COX'S BAZAR: After Sherpur and Chattogram, elephant killing is also increasing in Cox's Bazar. According to the Forest Department, 26 elephants had died in Cox's Bazar in the last five years.
A gang has become active to kill elephants in Bangladesh. Elephant-grazing land is getting smaller to smaller in the terrible death trap.
In the last 15 days, at least eight elephant carcasses have been found in different parts of the country. These elephants have been shot dead or trampled by lightning in Chittagong's Satkania and Banshkhali, Sherpur's Sreevardi, Cox's Bazar's Chakoria Harbang and Islamabad under Eidgaon Upazila.
The body of an elephant was recovered after being killed at Chakoria Harbang in Cox's Bazar last Saturday. Two days later, the forest department picked up the faded dead body of the elephant from a hole. But it is not known who killed this elephant.
The elephants are killed and the legs and trunks are separated from the body and buried in the paddy field. Elephant carcasses are now being found at Eidgaon, Chakoria, Teknaf, Ukhia and Ramu in Cox's Bazar Sadar. Although 11 elephants have been found dead this year from electric traps and shootings, the number of invisible deaths is high.
There is no food for elephants in the forest as people are living in the habitat of these wild animals.
Forest officials and environmentalists say elephant migration in the country is declining rapidly. Three elephant corridors have been closed in the last five years. These giant animals are trying to move through human settlements and people are killing them in panic.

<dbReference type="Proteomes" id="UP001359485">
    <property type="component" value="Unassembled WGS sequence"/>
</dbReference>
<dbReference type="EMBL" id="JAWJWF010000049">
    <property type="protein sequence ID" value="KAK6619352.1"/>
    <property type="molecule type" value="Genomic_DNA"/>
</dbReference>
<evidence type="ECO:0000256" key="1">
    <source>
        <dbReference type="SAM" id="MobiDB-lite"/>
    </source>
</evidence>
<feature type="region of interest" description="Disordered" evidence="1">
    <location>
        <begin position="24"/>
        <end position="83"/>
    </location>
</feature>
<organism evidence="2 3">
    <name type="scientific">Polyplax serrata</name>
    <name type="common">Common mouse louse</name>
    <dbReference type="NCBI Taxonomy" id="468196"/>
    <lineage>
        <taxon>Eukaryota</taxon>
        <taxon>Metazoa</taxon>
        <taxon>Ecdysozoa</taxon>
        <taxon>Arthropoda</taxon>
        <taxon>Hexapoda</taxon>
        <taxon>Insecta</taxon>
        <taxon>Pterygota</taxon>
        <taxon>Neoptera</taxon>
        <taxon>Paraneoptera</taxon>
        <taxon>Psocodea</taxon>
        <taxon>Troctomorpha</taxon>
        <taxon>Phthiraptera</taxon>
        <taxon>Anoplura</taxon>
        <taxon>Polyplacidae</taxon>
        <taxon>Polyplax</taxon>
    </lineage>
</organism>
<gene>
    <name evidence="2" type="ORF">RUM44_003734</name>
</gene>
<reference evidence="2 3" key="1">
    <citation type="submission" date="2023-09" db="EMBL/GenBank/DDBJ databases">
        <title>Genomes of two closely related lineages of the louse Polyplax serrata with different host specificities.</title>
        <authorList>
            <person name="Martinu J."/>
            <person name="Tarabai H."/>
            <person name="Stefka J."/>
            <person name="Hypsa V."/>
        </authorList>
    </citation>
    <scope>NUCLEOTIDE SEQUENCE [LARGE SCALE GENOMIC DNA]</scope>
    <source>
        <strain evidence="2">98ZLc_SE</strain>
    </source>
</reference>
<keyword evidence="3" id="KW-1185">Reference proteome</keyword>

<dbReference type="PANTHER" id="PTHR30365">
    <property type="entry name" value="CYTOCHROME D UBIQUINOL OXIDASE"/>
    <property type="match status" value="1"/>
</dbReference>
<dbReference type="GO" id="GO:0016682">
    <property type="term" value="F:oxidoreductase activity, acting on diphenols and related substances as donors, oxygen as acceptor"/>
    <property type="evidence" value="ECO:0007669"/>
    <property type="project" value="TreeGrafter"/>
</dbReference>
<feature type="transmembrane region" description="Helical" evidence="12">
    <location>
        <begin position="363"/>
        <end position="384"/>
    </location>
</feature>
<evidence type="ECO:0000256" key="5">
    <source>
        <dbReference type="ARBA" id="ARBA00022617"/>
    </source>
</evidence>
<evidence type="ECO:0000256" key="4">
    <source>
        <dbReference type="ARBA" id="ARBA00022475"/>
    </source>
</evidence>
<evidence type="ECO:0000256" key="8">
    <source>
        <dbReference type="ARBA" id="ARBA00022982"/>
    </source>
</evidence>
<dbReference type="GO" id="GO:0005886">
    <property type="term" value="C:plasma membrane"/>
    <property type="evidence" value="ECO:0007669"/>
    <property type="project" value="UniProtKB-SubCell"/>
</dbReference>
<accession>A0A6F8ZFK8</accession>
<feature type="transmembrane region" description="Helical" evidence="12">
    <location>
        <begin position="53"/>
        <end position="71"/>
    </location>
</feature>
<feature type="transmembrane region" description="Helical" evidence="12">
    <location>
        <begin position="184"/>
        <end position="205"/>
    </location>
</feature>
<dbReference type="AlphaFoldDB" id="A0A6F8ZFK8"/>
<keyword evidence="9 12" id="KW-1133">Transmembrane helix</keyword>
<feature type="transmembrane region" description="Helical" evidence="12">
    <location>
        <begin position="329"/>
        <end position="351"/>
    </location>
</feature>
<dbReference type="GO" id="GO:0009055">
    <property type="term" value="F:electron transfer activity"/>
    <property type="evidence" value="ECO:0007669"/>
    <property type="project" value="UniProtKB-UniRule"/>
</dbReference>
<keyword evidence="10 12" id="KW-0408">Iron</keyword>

Most of the grazing areas are no longer safe for elephants as a vast tract of lands of the forest department has been taken over by humans in the last decade. The elephants are being brutally murdered.
According to the International Union for Conservation of Nature (IUCN) and the Forest Department, about 90 elephants had been killed in the last 18 years. Of these, 12 elephants died in 2020. All the incidents are in Chittagong-Cox's Bazar area. Seven of them died from electrocution. The rest were shot dead.
Ibrahim Khalil Mamun, chief executive of the Youth Environment Society, an environmental organization in Cox's Bazar, said, "About 20,000 acres of forest land had been occupied in the last five years for Rohingya settlements, setting up of government institutions and various other reasons. The elephant habitat has been destroyed".
According to a 2016 survey conducted by the International Union for Conservation of Nature (IUCN), there are 26 Asian elephants living in several parts of the country, including Cox's Bazar and the Chittagong Hill Tracts. The survey identified 12 corridors for elephant movement. Through these corridors, elephants roam from place to place in search of food. The elephant herd has become aggressive due to the occupation and structures on these corridors.
Mamun further said, "Wild elephants have become endangered due to recent deforestation and forest encroachment. Almost every day, wild elephants are rushing to the locality in search of food somewhere in the seven upazilas of Cox's Bazar".
Cox's Bazar North Forest Divisional Forest Officer (DFO) Anwar Hossain Sarkar said, "The forest department was working to resolve the conflict between elephants and humans. Even then, elephants are the victims of human aggression at different times. There is no alternative but to be vigilant in protecting elephants".
Cox's Bazar Deputy Commissioner Mohammad Mamunur Rashid said, "Various initiatives have been taken to protect wildlife. A proper plan and project for elephant protection will be taken soon".